Improving mysqldump speed on large database
30, January 2022

mysqldump is a tool to create dump of existing mysql/mariadb database(s). The generated dump usually contains SQL statements but also can be generated in csv, xml format. The dump is commonly used for backup purpose or to transfer db schema & contents to different server.

Recently I have started working on an old projects that has some bash scripts to maintain backups every night. By monitoring, I noticed that the website stays unresponsive for few minutes while the DB backup script runs. Being curious I decided to find the culprit. (spoilers: it was me years ago, who wrote the script, so obviously I am the villain)

First, I tried running the script and monitored CPU/memory usage. None of it looked too bad to cease the site performance. Maybe inside the script, there is certain command that is responsible for it? I started reading the script contents and found the suspect.

mysqldump --defaults-extra-file=/ --all-databases | gzip > backup.sql.gz

Note: --defaults-extra-file flag takes path to a file that contains mysql user credentials. This is because we do not want to pass our mysql password via command parameters, and you shouldn't too.

What does this line do? First, mysqldump connects to mysql server and generates dump of all databases. The dump response is piped to gzip. Gzip accepts any line of contents whenever mysqldump generates and compresses it. Then the compressed content is written to a file "backup.sql.gz".

Anyway, this is the line which making our site unresponsive. The whole dumping and gzip is taking around five minutes to complete. I found that our tables are being locked during that time. Aha, so that's why our site struggles because it needs to access DB but can't because of locked state.

So, what's the solution?

I started digging through mysql/mariaDB documentation for mysqldump and its' flags. This doc recommends to use both --single-transaction --quick flags when dumping large databases. Let's try that.

First, let's see how much time does our current dump command takes:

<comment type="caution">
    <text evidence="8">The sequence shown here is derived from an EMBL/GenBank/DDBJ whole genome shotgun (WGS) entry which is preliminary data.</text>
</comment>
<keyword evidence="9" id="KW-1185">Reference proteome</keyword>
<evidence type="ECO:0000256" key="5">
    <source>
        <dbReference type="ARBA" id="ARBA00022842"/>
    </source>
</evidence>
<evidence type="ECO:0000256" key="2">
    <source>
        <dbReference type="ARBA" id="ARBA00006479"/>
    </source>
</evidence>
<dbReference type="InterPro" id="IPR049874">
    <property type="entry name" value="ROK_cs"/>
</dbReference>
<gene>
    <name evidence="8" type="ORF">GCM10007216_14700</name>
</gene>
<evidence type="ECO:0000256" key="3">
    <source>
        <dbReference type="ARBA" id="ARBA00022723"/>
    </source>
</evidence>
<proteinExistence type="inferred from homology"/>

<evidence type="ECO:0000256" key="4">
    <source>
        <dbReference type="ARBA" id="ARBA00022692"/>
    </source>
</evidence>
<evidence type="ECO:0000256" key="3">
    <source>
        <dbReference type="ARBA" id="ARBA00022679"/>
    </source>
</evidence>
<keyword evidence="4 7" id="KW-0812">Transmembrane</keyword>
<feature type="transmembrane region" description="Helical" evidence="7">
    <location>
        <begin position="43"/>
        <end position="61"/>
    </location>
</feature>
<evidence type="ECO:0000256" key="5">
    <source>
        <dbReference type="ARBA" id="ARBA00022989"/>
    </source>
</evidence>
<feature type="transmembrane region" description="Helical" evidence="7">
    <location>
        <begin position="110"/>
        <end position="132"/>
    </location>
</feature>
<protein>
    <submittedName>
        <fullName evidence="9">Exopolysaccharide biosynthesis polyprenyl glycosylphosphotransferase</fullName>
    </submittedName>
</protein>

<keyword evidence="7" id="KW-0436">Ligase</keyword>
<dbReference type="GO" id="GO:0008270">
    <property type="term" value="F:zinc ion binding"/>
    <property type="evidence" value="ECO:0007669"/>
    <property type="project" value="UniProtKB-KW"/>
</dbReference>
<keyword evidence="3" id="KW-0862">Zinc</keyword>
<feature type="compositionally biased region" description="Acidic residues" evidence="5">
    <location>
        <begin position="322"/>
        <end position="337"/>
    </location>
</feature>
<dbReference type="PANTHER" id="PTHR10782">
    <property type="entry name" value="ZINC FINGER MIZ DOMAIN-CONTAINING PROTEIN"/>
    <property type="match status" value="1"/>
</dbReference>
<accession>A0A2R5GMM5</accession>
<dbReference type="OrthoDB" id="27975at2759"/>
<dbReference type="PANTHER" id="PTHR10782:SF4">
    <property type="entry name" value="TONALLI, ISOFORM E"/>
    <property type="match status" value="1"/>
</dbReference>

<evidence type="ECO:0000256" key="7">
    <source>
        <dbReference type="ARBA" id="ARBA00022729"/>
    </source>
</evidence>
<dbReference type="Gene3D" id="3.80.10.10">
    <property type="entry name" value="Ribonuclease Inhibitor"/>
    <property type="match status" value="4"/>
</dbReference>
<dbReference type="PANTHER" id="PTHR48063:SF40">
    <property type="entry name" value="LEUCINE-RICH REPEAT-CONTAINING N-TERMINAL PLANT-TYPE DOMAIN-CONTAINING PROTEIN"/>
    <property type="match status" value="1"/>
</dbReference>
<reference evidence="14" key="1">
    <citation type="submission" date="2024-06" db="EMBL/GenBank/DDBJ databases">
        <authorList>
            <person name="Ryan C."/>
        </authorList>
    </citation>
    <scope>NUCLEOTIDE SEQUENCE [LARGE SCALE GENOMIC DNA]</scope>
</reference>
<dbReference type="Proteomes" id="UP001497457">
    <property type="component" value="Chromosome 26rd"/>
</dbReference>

time mysqldump --defaults-extra-file=/ --all-databases 

real    1m02.28s

Notice that I've added time before mysqldump. time is a command that measures execution time of any command and prints it. So as we can see, current mysqldump took around 1 minute to finish.

Now lets run with --single-transaction --quick

time mysqldump --defaults-extra-file=/ --all-databases --single-transaction --quick

real    1m00.10s

This time, mysqldump took 1 minute too. Not much improvement on speed. But I noticed that our site wasn't down this time. Why so? Let's talk about those two flags:

  • --single-transaction : This flag tells mysqldump to simply run whole dump operation in a transaction mode. The great benefit of this flag is, mysqldump doesn't lock tables anymore. That's why our site could still access database during dump script ran.
  • --quick : This flag tells mysqldump to fetch one row at a time from tables. Without it, mysqldump would first fetch all rows and store them in memory and then dump them. Since storing all rows in memory can increase memory usage by huge margin, streaming one rows at a time saves memory usage.

After adding those two flags, I ran the full script again. Dump was successful and our site was up too.. YAY.

But I found that mysqldump is still running for 5 minutes and that made me uncomfortable even though it doesn't seem to pose any threat.

time mysqldump --defaults-extra-file=/ --all-databases --single-transaction --quick | gzip > backup.sql.gz

real    5m39.84s

Why the whole command takes 5 minutes while mysqldump alone takes only 1 minute? Notice that we are piping mysqldump result into gzip and then writing to a backup.sql.gz file.

This StackOverflow answer, pointed the problem with piping to gzip. When we are piping mysqldump into gzip, what happens is, whenever mysqldump generates a single line of content, gzip accepts that and compresses that and then write to the file. The whole dumping and compressing runs in parallel.

Since our issue is related to mysqldump, I would like to finish that command as soon as possible, without waiting for complex process of gzip.

So, instead I told mysqldump to write to a plain .sql file and then ran gzip separately.

time mysqldump --defaults-extra-file=/ --all-databases --single-transaction --quick > backup.sql && gzip backup.sql

real    1m1.228s

This way, mysqldump took only 1 minute to generate .sql file and it exits. Then bash launches gzip to compress that .sql file. That && operator ensures that gzip runs only if mysqldump completes successfully. Gzip is still running for around 5 minutes but it doesn't create any lag for mysqldump anymore.

And that concludes todays debugging session to identify mysqldump performance issue and solution to that. I'll report back if I find anymore info on this issue. Cheers.

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